The most common drug-related (investigator-assessed) adverse events (AEs) identified in β-thalassemia patients are abdominal pain, nausea, diarrhea, vomiting, and rash; however, the annual frequency of these AEs has generally been shown to decrease from year to year . Such AEs are clinically manageable with regular patient monitoring as the many deferasirox clinical studies have provided information on their onset, severity, duration, and frequency. For diarrhea, patients should be advised to stay hydrated and take an anti-diarrheal for up to 2 days if required. Patients may also benefit from taking deferasirox in the evening rather than the morning or adding products such as Lactaid to their diet . Mild-to-moderate skin rashes are likely to resolve spontaneously; however, severe cases may require dose interruptions and/or adjustments . Non-progressive increases in serum creatinine (rising above the mean of measurements before treatment by >33% on two consecutive occasions) have been observed in approximately one third of patients treated with deferasirox . However, these increases were dose dependent and often resolved spontaneously. It is recommended that serum creatinine levels are assessed in duplicate before therapy begins and monthly thereafter with any significant increases managed by dose reductions and/or interruptions [22,23].
Compliance with iron chelation therapy is an important issue for patients, as with many chronic conditions. Patients need to be educated about the risks of iron overload and the benefits of remaining compliant with therapy. As deferasirox is an oral therapy, it may be expected that patient compliance would be superior to that seen with DFO infusions . Assessment of patient preferences demonstrated satisfaction and convenience with deferasirox therapy as compared with DFO, with 97% of patients with β-thalassemia who switched to deferasirox from DFO preferring deferasirox. Patients preferred deferasirox due to convenience (37%), absence of injection site soreness (25%) and less disruption to their day (23%) . Greater satisfaction and convenience with deferasirox may translate into improvements in patient compliance and increased effectiveness of chelation therapy.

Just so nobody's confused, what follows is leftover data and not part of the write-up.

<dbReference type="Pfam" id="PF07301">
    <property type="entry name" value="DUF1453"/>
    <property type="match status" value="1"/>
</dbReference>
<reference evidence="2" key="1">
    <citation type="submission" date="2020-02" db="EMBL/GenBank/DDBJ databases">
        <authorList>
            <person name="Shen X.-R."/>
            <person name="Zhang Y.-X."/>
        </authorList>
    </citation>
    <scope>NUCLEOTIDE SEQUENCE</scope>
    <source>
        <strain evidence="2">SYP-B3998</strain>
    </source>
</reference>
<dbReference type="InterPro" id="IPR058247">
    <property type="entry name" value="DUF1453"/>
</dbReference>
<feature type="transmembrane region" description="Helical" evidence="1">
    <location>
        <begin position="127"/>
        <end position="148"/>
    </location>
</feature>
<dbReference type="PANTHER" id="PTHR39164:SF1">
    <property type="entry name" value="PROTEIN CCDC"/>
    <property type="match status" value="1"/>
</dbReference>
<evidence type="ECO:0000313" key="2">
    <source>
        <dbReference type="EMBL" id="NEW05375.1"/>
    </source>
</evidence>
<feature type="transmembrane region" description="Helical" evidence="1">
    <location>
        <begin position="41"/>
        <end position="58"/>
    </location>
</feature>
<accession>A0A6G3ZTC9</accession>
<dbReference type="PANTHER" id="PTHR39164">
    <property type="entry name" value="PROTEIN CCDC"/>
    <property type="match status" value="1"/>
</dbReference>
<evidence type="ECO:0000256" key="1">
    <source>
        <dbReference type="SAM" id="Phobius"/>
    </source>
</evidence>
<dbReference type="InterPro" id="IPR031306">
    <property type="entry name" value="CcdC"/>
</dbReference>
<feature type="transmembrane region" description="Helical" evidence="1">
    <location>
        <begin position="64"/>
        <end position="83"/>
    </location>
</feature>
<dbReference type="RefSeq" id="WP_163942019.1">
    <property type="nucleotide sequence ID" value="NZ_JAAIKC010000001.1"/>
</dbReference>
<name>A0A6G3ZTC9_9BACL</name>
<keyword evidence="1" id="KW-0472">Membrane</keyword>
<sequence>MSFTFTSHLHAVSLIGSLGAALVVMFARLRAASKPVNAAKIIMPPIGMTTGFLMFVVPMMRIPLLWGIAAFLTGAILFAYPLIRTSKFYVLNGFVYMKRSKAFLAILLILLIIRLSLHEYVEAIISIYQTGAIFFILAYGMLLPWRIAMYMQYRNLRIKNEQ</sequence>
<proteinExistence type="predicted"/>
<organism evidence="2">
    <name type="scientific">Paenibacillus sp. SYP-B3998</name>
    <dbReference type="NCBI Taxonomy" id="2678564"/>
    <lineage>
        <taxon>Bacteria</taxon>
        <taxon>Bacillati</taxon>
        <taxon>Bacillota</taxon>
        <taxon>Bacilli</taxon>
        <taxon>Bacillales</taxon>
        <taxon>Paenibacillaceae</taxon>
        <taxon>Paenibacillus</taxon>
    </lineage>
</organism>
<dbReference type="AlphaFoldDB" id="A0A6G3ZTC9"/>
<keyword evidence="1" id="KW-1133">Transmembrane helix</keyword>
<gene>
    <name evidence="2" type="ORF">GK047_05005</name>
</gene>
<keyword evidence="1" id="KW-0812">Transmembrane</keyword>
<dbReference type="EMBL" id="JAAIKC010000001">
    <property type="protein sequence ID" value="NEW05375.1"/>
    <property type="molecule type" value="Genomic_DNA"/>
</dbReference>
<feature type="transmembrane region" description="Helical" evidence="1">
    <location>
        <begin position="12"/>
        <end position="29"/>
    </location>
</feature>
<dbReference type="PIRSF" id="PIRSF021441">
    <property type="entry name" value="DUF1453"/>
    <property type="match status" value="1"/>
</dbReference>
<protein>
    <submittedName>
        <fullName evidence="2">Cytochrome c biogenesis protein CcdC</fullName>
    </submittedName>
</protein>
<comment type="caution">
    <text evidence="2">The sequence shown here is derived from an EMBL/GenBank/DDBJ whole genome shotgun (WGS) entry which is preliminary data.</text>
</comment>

Deferasirox Therapy in Pediatric Patients with β-Thalassemia
The efficacy and safety of deferasirox have been evaluated in pediatric β-thalassemia patients as young as 2 years of age. The pharmacokinetic profile of deferasirox in pediatric patients (aged 2–7 years) also supports a once-daily dosing regimen; however, the steady-state exposure to deferasirox in children and adolescents is ∼20–30% lower than in adults [4,9]. A conservative dosing strategy was used in preliminary trials in children resulting in an overall gradual increase in LIC ; 10 mg/kg/day was used irrespective of the degree of iron overload at baseline with dose adjustments allowed only after 12 weeks of treatment. Longer-term follow-up data in pediatric patients treated with deferasirox for up to 5 years have now demonstrated a dose-dependent reduction in iron burden [25,26].